Login | Request Account (DAF staff only)

Evaluation of radiation and temperature data generators in the Australian tropics and sub-tropics using crop simulation models

View Altmetrics

Meinke, H., Carberry, P. S., McCaskill, M.R., Hills, M.A. and McLeod, I. (1995) Evaluation of radiation and temperature data generators in the Australian tropics and sub-tropics using crop simulation models. Agricultural and Forest Meteorology, 72 (3-4). pp. 295-316. ISSN 0168-1923

Full text not currently attached. Access may be available via the Publisher's website or OpenAccess link.

Article Link: https://doi.org/10.1016/0168-1923(94)02159-H


Long-term historical weather data are needed to conduct crop simulation analyses. However, the network of weather recording stations which collect all necessary daily weather data (commonly rainfall, solar radiation, maximum and minimum temperature) for such analyses is sparse. Frequently only rainfall is recorded. Thus, weather data generation techniques are required for three situations: (i) where only rainfall data are available, (ii) where both rainfall and temperature data are available, but radiation is missing, and (iii) where records are otherwise complete, but techniques are cequired to fill short periods of missing data.

Three weather generation techniques are compared, termed here (i) Bristow and Campbell's method, (ii) TAMSIM and (iii) WGEN. Methods (ii) and (iii) were used to generate temperature and radiation data to accompany recorded rainfall records, and methods (i)–(iii) to generate a solar radiation record to accompany recorded temperature and rainfall records. Data from four stations in tropical and subtropical Australia with long-term complete weather records were used to compare actual with generated data sets. Results were evaluated firstly by comparing the cumulative distribution function (CDF) of generated and actual values, and secondly by comparing CDFs calculated from the output of three crop simulation models used with the generated and actual data sets.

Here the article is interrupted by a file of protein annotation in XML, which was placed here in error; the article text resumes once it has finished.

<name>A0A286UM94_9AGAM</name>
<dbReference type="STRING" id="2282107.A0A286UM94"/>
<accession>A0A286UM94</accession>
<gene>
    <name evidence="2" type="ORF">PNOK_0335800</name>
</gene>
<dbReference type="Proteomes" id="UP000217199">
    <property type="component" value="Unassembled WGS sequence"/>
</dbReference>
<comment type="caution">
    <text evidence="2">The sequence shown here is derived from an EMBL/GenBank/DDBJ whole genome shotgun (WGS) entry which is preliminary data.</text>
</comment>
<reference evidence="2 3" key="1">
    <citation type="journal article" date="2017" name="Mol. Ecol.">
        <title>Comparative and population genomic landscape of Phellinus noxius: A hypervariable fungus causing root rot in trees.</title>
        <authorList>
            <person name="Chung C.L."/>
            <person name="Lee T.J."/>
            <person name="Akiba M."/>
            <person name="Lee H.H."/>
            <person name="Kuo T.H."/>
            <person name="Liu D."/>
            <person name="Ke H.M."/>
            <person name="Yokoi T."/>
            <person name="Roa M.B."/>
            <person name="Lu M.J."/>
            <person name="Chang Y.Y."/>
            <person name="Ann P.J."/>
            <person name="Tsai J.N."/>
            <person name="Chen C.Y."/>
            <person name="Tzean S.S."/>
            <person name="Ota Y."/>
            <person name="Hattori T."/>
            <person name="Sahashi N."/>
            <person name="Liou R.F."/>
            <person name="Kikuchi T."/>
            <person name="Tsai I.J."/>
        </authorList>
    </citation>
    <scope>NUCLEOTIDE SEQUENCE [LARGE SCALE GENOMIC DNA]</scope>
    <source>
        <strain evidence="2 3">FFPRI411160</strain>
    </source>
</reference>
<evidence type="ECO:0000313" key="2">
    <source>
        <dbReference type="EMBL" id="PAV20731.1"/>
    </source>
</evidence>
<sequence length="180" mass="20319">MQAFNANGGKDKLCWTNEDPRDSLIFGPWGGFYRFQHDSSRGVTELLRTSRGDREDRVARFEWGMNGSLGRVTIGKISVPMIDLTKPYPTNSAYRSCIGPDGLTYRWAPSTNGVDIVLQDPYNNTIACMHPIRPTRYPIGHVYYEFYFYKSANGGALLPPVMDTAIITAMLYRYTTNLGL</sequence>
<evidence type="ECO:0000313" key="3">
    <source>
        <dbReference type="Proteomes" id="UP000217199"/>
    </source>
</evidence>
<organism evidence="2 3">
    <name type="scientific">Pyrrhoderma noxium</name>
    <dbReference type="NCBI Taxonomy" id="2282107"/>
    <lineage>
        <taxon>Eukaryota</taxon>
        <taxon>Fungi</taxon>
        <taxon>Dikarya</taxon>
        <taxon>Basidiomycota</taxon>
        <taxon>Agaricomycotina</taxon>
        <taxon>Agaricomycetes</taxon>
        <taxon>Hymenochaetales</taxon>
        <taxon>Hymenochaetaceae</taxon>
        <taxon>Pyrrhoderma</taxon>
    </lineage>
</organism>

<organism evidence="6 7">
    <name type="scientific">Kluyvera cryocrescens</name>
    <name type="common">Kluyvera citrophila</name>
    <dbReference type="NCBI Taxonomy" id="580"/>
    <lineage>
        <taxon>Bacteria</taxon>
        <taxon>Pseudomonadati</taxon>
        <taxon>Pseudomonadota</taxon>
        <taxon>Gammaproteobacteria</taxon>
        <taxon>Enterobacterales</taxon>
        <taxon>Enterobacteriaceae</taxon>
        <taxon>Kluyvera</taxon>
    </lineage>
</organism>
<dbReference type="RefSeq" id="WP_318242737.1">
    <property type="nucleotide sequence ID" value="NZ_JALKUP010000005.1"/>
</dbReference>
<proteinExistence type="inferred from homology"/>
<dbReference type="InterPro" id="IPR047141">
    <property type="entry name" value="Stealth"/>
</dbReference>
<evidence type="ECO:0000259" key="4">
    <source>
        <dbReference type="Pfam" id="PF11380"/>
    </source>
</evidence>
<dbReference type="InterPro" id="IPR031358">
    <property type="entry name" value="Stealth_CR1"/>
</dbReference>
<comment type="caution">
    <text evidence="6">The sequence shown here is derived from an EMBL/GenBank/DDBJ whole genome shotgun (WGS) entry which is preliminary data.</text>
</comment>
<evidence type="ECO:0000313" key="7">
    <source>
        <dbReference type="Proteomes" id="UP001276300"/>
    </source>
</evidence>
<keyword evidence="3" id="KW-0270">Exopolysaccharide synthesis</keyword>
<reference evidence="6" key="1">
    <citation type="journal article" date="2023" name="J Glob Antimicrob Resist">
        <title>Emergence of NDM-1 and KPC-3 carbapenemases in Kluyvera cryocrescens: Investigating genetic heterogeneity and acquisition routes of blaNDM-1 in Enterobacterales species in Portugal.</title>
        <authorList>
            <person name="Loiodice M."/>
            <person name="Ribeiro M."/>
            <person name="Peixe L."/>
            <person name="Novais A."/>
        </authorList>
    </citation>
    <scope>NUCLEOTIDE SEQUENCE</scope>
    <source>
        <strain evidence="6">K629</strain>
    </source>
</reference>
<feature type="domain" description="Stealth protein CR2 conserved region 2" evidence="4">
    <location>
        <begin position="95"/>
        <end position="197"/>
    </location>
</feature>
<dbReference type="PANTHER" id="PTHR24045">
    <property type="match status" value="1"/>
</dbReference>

Generally the distributions of radiation and temperature differed significantly. However, when the weather data sets were used by simulation models to estimate biomass, only 10 of the 50 CDFs differed significantly. When both temperature and radiation were generated, 30% of CDFs from TAMSIM and 20% of WGEN differed significantly. When only radiation was generated, 40% of CDFs generated by the Bristow and Campbell's method, 10% of WGEN and none of TAMSIM differed significantly. All methods simulated the more temperate sites with higher precision than the wet, tropical site. Simulated yields showed a similar pattern.

It was concluded that where both temperature and radiation data have to be generated, WGEN is appropriate because it contains a stochastic element and thus simulates catastrophic events such as frosts. Where only radiation generation is required, both WGEN and TAMSIM performed adequately. Where temperature or radiation data sets are complete except for occasional missing days, TAMSIM was considered to be the most appropriate. In cases were the objective is not to conduct long-term simulation analyses, Bristow and Campbell's method appeared more appropriate because of its ability to better simulate the day to day variation in solar radiation.

Item Type:Article
Subjects:Science > Statistics > Simulation modelling
Agriculture > Agriculture (General) > Agricultural meteorology. Crops and climate
Live Archive:15 Apr 2024 05:49
Last Modified:15 Apr 2024 05:49

Repository Staff Only: item control page